Marcion’s Text of the Gospel of Luke
I’m pleased to note that the new and thorough study of Marcion’s text of the Gospel of Luke by my former PhD student, Dieter T. Roth, has now appeared: The Text of Marcion’s Gospel (Leiden: Brill, 2015). The publisher’s online catalogue entry is here.
Marcion is the famous (notorious?) 2nd-century Christian teacher who rejected the OT as Christian scripture (and rejected the OT deity as well). As well, he rejected multiple Gospels, and multiple apostles, finding in these pluralities . . . confusion. Only one Gospel. Only one true Apostle. That was his stance. His choices: Only the Gospel of Luke, and only epistles of Paul. These comprised Marcion’s canon. Indeed, by ca. 140 CE, Marcion had a closed canon. So “canon-consciousness” was scarcely a late development, even if what became the canonical “winner,” our familiar “Bible” of OT and a 27-book NT took a couple more centuries to achieve closure.
The problem is that we don’t really have any manuscript preserving Marcion’s NT. What we have are ostensible quotations of it and references to it by later Christian writers. So, the scholarly task is to devise some way of trying to reconstruct Marcion’s text. Some years ago, Ulrich Schmid performed this task on Marcion’s text of the Pauline epistles: Ulrich Schmid, Marcion und sein Apostolos. Rekonstruktion und historische Einordnung der marcionitischen Paulusbriefausgabe. Arbeiten zur neutestamentlichen Textforschung, 25 (Berlin: de Gruyter, 1995). But the only previous attempt to reconstruct fully Marcion’s text of Luke was by the great Adolf von Harnack a century ago.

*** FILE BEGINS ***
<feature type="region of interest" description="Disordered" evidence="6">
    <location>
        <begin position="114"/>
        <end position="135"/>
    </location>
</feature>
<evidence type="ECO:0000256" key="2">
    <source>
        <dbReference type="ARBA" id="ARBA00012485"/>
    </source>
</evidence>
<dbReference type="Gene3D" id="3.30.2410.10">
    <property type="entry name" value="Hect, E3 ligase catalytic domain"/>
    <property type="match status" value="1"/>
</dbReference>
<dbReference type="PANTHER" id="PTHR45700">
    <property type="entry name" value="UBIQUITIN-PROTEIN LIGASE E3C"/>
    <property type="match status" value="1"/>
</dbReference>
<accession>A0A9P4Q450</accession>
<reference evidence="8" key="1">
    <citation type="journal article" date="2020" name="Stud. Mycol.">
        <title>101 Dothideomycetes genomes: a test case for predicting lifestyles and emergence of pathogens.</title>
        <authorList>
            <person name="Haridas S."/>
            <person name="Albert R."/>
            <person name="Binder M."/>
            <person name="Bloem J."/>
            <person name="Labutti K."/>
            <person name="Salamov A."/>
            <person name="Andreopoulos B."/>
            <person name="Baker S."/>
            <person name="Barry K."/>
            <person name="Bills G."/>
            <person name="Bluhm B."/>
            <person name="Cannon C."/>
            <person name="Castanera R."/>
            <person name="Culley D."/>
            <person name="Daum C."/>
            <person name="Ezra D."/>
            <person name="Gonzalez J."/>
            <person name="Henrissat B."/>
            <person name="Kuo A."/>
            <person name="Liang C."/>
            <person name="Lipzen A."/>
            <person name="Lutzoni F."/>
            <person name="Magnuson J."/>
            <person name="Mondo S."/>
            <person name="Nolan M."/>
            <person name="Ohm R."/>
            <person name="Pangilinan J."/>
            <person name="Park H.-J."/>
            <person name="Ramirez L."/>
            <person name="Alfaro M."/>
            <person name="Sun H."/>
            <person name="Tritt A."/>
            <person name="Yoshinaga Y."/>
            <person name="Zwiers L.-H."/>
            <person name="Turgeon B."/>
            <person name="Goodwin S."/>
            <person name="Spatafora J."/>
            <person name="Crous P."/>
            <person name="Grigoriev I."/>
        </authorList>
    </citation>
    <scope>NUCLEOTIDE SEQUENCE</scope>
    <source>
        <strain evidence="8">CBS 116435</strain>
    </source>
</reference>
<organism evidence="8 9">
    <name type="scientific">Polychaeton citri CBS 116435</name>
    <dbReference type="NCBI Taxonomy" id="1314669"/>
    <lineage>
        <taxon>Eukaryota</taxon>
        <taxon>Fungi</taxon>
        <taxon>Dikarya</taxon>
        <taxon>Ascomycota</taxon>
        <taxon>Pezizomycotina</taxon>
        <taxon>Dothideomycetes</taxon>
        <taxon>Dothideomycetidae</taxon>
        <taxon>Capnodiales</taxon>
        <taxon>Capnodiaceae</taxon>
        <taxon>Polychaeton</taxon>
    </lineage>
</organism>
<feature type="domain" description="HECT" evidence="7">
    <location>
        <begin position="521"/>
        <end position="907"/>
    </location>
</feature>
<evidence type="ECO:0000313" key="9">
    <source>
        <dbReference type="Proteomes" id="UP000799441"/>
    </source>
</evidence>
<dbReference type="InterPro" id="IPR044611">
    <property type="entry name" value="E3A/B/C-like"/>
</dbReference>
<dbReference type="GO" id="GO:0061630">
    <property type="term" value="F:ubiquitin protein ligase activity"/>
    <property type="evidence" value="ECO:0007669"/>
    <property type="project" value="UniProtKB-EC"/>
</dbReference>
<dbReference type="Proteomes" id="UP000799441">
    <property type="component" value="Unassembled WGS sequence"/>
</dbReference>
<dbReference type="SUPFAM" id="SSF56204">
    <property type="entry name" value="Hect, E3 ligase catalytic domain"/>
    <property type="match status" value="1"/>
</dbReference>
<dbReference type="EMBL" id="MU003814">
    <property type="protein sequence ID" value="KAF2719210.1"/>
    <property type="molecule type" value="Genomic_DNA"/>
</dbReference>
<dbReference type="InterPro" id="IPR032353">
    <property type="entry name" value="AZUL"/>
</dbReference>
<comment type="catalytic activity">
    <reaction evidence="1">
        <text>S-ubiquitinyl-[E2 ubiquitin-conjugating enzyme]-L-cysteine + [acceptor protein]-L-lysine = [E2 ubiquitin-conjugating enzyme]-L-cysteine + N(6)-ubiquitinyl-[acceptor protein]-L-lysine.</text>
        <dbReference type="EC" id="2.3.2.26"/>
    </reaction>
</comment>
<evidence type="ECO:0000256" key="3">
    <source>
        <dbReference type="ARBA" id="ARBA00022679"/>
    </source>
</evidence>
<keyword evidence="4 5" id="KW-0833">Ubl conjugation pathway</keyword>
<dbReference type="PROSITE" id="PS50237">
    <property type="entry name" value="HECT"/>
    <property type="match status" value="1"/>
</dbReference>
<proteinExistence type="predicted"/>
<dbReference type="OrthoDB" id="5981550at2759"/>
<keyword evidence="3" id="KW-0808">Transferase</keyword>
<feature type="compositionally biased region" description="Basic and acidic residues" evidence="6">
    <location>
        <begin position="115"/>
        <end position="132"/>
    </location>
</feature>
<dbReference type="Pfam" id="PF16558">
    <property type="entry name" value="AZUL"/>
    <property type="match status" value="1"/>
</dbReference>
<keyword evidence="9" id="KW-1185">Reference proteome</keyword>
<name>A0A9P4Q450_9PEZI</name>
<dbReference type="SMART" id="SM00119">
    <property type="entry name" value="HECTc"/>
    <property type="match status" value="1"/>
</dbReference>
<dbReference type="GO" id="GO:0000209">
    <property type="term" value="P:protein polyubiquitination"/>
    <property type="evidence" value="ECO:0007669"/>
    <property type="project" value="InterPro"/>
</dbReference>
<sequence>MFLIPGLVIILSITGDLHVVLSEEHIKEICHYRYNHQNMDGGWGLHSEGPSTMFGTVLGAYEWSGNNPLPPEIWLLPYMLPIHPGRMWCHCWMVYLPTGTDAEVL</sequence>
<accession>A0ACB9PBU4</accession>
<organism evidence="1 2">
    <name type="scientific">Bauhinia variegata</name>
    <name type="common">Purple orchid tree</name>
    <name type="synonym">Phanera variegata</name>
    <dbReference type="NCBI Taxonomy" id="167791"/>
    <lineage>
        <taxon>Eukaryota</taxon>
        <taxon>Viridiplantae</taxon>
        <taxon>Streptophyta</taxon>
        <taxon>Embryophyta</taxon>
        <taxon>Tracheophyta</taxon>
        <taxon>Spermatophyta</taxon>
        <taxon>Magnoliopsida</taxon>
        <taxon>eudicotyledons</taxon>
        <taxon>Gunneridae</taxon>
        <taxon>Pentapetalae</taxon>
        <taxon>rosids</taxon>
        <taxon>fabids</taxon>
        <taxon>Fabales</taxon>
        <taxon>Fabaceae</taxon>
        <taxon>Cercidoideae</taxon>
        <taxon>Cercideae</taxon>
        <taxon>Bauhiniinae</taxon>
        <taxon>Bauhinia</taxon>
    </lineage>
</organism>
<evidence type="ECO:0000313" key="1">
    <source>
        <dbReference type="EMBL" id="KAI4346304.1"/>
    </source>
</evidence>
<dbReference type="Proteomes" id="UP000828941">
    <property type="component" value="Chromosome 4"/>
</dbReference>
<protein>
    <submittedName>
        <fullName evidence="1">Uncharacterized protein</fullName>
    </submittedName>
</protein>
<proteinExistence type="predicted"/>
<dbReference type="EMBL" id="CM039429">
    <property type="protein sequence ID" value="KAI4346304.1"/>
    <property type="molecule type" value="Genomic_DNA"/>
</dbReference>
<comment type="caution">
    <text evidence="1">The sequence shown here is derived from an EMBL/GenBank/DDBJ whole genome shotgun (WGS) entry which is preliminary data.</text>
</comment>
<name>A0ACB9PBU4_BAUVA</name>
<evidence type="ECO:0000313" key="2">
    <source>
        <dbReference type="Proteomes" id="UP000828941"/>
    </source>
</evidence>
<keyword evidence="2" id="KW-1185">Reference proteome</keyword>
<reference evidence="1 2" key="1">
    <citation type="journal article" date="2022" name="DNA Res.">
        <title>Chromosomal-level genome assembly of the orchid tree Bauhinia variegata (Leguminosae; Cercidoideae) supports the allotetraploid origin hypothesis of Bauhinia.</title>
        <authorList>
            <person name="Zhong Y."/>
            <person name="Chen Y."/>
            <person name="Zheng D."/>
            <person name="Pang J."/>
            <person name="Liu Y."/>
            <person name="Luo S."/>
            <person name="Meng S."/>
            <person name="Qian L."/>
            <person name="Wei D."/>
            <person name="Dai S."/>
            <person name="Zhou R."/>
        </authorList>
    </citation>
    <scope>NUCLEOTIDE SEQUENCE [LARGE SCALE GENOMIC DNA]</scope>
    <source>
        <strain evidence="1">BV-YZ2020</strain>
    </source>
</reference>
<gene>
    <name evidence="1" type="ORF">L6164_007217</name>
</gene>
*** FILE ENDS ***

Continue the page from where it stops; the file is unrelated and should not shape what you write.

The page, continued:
So, Roth’s new work is a historic milestone of research. In addition to a full history of previous research, Roth also improves on Harnack’s classic work by giving a fresh and independent analysis of the data, and also by providing detailed comments and explanation for his judgements about the text of Marcion’s gospel.
One final observation: It’s often stated that the NT canon represents primarily the exclusion of texts, but that’s actually a very dubious claim. Marcion certainly represents an exclusionary move. But in comparison the familiar NT canon actually represents an inclusive motive, favouring plurality, even a certain diversity. Four Gospels, not just one. Multiple apostolic voices, not simply Paul. Oh, and by the way, there is actually little indication that the so-called “apocryphal” texts were intended to form part of a canonical collection as diverse as the NT. So, it’s difficult to sustain the claim that they were “excluded” from such a collection.
But, in any case, Roth’s newly released study is now the “go-to” work on Marcion’s text of Luke.